HISTORY OF THE PROGRAM
The Stream Biomonitoring Program, formally initiated in 2001, is ANAI’s youngest program, and the first to be presented to the Talamanca public as a “pure” conservation initiative, with no necessary short-term economic implications for local participants. The idea of a Talamanca Biomonitoring Program has existed in the head of ANAI cofounder and Biomonitoring Program director Bill McLarney since soon after he founded the highly successful stream biomonitoring program of the Little Tennessee Watershed Association in North Carolina and Georgia, USA, in 1990.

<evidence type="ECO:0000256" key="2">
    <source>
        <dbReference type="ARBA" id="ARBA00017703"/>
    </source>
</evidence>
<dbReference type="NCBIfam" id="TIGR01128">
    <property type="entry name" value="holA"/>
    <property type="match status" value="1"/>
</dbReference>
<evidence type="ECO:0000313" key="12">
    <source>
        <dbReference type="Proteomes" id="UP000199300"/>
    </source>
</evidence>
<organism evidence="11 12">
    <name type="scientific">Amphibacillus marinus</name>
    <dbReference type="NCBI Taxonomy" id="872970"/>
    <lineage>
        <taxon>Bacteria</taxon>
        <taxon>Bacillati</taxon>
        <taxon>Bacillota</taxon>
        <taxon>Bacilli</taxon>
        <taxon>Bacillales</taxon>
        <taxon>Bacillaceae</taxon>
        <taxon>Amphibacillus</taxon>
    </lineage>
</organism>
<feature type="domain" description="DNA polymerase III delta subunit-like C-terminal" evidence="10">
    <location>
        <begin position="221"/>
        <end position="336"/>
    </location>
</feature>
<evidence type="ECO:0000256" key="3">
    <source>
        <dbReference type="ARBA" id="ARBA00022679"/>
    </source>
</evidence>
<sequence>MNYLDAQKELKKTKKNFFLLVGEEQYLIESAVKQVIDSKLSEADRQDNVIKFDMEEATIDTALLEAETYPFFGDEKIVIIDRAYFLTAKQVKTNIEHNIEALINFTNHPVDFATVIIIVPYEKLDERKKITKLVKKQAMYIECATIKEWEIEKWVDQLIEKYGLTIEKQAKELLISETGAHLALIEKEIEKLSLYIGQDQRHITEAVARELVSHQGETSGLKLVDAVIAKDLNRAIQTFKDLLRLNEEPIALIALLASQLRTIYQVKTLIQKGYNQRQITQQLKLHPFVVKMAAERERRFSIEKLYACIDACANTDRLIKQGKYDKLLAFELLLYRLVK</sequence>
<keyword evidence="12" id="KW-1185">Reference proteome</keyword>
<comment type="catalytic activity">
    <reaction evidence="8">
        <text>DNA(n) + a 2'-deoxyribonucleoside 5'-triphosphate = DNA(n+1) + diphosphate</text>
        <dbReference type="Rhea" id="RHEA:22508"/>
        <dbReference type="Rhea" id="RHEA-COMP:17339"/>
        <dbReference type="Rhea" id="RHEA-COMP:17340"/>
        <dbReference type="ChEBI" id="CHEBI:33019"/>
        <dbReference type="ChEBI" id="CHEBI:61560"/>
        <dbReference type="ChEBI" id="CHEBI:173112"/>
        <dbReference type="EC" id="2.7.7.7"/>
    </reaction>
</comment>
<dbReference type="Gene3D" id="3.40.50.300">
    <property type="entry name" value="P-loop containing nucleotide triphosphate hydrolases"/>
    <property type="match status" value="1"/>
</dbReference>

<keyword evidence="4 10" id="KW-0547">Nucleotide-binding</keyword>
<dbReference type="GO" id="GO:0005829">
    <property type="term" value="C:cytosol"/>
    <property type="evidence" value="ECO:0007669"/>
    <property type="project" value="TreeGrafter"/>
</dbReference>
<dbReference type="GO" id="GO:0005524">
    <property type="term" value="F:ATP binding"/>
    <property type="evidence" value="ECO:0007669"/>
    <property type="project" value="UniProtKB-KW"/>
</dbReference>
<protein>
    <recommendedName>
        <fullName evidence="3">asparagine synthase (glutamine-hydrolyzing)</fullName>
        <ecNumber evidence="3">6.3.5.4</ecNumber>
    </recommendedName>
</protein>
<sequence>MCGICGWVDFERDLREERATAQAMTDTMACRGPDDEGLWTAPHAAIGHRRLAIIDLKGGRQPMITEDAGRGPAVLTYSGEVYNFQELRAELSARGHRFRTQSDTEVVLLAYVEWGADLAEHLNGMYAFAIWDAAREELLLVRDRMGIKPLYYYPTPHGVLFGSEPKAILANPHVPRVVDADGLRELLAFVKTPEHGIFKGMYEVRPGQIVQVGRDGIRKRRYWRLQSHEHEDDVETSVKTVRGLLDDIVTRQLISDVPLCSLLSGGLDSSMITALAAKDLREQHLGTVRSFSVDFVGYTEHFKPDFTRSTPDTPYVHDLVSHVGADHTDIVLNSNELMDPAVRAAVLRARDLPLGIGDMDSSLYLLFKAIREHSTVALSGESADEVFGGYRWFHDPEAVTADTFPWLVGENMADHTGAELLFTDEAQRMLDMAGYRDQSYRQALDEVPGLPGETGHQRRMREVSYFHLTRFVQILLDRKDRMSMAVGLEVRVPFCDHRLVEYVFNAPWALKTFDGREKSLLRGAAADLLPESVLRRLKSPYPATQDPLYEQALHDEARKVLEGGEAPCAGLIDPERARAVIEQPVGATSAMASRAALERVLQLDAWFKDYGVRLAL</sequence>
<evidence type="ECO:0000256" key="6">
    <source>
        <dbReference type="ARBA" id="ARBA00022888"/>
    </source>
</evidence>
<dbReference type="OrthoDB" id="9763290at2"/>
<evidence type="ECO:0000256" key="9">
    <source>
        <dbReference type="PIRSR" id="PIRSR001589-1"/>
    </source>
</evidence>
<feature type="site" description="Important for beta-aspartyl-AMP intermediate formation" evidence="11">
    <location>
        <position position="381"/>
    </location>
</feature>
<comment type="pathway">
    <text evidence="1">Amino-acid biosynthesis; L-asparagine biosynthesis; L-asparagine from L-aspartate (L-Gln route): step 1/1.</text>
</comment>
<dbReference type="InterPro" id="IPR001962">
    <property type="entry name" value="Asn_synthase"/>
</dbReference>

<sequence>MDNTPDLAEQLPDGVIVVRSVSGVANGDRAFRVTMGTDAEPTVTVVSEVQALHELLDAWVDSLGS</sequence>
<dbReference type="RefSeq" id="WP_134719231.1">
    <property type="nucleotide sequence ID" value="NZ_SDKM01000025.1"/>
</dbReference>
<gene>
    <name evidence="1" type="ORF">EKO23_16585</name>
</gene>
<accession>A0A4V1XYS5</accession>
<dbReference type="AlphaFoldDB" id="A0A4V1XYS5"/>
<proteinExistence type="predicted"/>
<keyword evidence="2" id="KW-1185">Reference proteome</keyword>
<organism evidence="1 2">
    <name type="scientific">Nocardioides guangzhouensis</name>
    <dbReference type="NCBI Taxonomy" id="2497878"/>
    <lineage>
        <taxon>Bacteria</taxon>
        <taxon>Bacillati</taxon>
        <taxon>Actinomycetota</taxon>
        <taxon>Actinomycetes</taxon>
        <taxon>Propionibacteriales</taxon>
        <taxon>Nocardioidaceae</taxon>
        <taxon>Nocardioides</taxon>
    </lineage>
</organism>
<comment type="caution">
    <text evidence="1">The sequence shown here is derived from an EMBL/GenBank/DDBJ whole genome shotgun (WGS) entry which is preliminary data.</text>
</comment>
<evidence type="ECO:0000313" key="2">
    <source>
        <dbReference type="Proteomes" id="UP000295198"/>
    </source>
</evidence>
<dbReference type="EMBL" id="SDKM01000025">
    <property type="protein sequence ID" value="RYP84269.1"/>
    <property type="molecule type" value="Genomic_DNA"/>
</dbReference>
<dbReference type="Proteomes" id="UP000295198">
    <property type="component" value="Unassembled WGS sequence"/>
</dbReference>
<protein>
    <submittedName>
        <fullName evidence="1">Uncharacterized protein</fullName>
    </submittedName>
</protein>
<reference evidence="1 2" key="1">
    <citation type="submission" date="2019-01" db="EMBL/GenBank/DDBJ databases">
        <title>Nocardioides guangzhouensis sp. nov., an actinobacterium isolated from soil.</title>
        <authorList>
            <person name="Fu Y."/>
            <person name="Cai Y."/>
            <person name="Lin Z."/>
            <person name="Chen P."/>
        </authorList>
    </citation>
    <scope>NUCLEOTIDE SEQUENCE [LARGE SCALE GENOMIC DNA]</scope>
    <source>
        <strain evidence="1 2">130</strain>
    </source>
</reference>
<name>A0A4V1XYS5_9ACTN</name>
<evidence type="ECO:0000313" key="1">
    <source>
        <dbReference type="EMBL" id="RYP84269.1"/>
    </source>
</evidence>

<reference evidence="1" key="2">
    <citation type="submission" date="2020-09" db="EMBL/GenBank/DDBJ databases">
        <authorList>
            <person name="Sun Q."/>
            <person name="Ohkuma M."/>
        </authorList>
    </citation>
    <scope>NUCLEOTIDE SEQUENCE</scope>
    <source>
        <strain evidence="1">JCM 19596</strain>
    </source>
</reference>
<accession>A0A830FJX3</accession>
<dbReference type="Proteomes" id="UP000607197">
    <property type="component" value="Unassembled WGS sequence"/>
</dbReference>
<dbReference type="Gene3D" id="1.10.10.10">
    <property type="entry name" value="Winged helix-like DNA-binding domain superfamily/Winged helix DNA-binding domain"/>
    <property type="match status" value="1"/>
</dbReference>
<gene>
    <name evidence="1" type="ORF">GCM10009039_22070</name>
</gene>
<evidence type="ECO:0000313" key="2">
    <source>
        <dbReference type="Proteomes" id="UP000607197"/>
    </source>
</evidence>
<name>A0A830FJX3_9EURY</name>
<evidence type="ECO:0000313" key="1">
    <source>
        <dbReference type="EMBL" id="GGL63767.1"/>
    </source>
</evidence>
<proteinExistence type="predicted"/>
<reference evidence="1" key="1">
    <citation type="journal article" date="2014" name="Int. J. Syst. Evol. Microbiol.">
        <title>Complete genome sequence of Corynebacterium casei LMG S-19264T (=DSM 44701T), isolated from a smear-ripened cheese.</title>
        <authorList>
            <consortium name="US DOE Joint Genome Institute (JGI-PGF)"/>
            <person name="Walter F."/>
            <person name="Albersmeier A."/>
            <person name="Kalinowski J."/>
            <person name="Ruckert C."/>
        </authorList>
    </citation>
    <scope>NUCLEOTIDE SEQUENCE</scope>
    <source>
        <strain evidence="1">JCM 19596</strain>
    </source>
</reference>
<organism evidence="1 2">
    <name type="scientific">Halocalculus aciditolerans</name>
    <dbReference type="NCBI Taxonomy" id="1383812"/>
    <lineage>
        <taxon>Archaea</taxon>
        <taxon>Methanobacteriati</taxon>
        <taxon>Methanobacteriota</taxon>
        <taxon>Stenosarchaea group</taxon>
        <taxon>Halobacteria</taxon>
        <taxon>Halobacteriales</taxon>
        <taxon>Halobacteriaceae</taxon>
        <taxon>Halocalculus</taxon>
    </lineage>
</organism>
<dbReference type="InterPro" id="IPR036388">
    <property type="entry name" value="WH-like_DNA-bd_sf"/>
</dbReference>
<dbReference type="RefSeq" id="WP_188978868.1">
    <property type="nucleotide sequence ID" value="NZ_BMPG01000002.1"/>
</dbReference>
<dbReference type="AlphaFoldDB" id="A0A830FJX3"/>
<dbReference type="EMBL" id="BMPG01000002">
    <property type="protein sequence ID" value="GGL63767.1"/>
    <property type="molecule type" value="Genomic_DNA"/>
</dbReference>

It became feasible only following ANAI’s success with other programs that combined sustainable development for rural communities with landscape and biodiversity conservation. Many of the participants in the ANAI biomonitoring program are the children of the pioneers who worked with ANAI to make Talamanca a model for involving rural communities in the search for environmentally harmonious, productive futures. They have grown up with a vocabulary which includes such terms as “biodiversity” and “biological corridor”, and are predisposed to believe that protecting and enhancing natural systems will work to their benefit; from 2001 on we have received a positive response to the suggestion that there is an opportunity to protect the health and biodiversity of the region’s rivers and streams.